Posts Tagged ‘Sarah Palin’

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Rebutter in Chief

posted: 8.12.09 by Nick Carbone

This post by Steve Benen at the Washington Monthly blog features excerpts from a New Hampshire Town Hall conducted by President Obama.

It occurs to me, on reading Benen’s summary and having listened to some of Obama’s press conferences and speeches, that Obama’s legal training combined with his writing ability make him a master of rebutting the critiques of his policies and positions through explicit counter-arguments, no matter–in the case of the illogical and demagogic claim that the health plan under debate in Congress calls for “death camps”–how disingenuous and dishonest the criticism is.

Compare, for example, Obama’s response to the “death panel” claim to one of the most prominent assertions of that claim, Sarah Palin’s.

Palin wrote in Facebook:

The Democrats promise that a government health care system will reduce the cost of health care, but as the economist Thomas Sowell has pointed out, government health care will not reduce the cost; it will simply refuse to pay the cost. And who will suffer the most when they ration care? The sick, the elderly, and the disabled, of course. The America I know and love is not one in which my parents or my baby with Down Syndrome will have to stand in front of Obama’s “death panel” so his bureaucrats can decide, based on a subjective judgment of their “level of productivity in society,” whether they are worthy of health care. Such a system is downright evil.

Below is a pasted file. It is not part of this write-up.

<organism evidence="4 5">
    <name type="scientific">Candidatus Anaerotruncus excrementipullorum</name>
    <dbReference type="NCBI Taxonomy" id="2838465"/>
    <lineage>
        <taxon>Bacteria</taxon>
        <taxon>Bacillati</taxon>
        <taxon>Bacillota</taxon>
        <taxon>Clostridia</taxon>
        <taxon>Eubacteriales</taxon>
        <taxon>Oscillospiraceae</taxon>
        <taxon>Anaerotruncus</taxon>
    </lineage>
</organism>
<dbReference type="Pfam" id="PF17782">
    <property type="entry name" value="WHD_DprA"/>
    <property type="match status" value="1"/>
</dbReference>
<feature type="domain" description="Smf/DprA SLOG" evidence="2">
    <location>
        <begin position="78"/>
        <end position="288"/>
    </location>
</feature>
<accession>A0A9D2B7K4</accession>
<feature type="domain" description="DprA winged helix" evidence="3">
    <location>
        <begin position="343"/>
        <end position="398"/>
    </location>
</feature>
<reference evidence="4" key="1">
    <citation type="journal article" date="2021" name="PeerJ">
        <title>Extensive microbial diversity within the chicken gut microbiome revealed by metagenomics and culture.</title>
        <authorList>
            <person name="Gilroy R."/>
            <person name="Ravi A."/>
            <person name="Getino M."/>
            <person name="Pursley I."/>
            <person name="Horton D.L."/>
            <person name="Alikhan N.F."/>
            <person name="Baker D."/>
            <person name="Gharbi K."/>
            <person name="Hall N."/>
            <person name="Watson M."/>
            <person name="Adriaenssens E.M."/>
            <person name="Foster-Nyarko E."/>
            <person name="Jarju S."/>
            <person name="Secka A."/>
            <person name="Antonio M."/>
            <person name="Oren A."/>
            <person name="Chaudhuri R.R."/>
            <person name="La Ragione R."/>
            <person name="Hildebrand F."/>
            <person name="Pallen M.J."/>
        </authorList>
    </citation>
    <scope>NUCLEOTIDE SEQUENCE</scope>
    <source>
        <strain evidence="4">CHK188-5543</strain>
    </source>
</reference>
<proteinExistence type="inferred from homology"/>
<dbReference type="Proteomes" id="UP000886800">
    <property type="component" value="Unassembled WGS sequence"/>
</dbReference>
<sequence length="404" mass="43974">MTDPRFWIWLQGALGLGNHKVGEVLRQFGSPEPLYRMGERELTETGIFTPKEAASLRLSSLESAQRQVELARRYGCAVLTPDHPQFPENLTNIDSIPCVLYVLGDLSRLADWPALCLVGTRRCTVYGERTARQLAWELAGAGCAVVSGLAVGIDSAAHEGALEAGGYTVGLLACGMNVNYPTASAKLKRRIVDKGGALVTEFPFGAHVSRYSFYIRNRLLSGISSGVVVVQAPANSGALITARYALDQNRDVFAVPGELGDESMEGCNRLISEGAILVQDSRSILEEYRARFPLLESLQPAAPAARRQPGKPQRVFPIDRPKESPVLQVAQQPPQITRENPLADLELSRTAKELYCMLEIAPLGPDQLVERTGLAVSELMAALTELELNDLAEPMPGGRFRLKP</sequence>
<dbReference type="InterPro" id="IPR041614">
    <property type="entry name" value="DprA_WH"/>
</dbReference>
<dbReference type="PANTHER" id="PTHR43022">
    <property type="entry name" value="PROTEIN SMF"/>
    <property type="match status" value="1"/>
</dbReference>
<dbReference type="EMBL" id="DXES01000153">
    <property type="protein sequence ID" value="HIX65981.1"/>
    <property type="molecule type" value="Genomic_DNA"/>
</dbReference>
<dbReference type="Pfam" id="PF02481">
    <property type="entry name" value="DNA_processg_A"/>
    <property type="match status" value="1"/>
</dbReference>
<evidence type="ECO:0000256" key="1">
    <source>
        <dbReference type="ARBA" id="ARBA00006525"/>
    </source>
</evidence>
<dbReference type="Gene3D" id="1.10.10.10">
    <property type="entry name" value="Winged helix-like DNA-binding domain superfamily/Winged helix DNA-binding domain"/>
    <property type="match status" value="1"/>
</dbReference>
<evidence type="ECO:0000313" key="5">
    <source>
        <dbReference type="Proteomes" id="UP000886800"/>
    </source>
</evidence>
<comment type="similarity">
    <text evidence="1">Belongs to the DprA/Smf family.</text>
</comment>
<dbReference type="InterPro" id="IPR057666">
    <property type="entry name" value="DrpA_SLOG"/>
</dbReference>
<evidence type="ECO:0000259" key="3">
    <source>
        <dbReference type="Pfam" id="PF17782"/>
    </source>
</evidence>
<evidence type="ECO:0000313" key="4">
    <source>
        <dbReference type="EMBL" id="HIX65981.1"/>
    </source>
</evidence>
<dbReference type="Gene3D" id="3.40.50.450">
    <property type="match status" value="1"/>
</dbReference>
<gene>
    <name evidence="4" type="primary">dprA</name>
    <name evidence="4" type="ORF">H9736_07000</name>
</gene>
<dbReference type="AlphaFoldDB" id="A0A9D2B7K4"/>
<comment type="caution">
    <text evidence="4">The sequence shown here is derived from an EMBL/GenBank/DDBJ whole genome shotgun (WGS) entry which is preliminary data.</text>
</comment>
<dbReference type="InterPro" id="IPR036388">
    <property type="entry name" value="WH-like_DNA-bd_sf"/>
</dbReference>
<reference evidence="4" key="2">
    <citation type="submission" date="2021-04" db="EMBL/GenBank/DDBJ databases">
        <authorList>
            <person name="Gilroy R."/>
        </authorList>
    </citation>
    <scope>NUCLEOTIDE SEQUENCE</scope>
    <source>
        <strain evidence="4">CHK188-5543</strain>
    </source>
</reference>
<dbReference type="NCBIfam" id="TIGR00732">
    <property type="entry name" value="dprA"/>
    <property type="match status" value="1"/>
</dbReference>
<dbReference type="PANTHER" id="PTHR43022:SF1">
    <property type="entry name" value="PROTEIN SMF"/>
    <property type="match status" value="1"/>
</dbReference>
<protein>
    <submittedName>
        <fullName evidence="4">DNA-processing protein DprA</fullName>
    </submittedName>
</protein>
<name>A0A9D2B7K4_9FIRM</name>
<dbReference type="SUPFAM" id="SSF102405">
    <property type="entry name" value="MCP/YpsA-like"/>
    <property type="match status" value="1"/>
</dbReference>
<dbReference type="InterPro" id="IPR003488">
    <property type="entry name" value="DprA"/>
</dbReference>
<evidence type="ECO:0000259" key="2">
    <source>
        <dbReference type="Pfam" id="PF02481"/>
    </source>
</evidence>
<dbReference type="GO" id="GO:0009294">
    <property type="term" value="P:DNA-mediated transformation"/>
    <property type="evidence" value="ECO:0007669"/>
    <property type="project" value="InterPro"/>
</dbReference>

Health care by definition involves life and death decisions. Human rights and human dignity must be at the center of any health care discussion.

What is the logic of her paragraph? What is the train of thought? Can it be mapped by students? Are her claims fair? Is there a “death panel” clause in any of the proposed bills now in Congress?

What is the purpose of the final two sentences? They are statements no one will disagree with; is she using them to assert that the plans in Congress don’t care about dignity?

With those questions in mind, now look at Obama’s explicit rebuttal of this argument as represented by Palin. Obama said in New Hampshire:

“The rumor that’s been circulating a lot lately is this idea that somehow the House of Representatives voted for ‘death panels’ that will basically pull the plug on grandma because we’ve decided that we don’t — it’s too expensive to let her live anymore. And there are various — there are some variations on this theme. It turns out that I guess this arose out of a provision in one of the House bills that allowed Medicare to reimburse people for consultations about end-of-life care, setting up living wills, the availability of hospice, et cetera. So the intention of the members of Congress was to give people more information so that they could handle issues of end-of-life care when they’re ready, on their own terms. It wasn’t forcing anybody to do anything. This is I guess where the rumor came from.”The irony is that actually one of the chief sponsors of this bill originally was a Republican — then House member, now senator, named Johnny Isakson from Georgia — who very sensibly thought this is something that would expand people’s options. And somehow it’s gotten spun into this idea of ‘death panels.’ I am not in favor of that. So just I want to clear the air here.”

Obama first categorically rejects the charge that he wants “death panels,” and then looks to the bill in question, to the item in the bill his opponents have distorted, and explains its origins.

How does the use of logic and evidence in the two arguments compare? Which statement is more factually accurate?